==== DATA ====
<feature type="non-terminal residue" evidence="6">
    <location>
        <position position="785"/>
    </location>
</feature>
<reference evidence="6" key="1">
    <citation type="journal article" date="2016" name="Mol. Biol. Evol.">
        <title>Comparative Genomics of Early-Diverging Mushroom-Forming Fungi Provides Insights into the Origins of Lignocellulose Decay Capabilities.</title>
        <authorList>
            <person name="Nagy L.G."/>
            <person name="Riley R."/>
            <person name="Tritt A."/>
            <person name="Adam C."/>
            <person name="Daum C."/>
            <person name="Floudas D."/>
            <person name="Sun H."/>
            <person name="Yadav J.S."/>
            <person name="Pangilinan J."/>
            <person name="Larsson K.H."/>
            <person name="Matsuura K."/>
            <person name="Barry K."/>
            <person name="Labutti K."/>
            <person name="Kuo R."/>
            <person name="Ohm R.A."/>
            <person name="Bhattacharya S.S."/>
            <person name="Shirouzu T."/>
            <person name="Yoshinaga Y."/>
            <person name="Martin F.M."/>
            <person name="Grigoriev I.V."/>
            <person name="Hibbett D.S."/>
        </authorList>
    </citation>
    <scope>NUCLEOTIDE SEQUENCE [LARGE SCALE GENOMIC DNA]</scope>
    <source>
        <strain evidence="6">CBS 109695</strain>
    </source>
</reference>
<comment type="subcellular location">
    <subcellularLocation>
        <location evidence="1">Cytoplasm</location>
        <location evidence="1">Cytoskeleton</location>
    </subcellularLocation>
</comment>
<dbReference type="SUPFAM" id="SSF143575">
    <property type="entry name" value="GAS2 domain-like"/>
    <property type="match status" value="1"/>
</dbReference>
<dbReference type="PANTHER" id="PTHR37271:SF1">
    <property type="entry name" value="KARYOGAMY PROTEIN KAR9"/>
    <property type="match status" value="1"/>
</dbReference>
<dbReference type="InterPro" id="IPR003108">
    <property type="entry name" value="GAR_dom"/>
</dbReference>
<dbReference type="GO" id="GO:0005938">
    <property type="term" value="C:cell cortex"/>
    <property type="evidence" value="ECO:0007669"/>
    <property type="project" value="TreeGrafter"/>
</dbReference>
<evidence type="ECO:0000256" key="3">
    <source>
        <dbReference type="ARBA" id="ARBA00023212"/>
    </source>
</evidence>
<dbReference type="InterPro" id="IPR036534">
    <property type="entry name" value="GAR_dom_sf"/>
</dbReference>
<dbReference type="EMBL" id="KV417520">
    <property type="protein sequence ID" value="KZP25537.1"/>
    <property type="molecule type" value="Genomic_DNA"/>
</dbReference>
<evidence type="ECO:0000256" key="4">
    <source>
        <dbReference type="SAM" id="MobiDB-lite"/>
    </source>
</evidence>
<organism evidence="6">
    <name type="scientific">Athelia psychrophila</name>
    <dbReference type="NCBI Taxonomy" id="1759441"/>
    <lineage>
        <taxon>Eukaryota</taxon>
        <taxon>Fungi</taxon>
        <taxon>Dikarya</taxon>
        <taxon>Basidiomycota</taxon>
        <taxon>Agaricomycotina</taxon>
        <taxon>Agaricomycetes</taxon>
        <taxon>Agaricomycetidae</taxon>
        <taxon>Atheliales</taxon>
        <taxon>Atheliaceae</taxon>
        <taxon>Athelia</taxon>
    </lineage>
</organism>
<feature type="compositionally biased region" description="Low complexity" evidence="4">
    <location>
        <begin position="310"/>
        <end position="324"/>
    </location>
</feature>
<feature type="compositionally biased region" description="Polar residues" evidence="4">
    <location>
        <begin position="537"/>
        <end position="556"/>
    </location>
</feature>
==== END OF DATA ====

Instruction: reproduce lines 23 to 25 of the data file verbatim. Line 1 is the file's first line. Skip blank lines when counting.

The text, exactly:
            <person name="Kuo R."/>
            <person name="Ohm R.A."/>
            <person name="Bhattacharya S.S."/>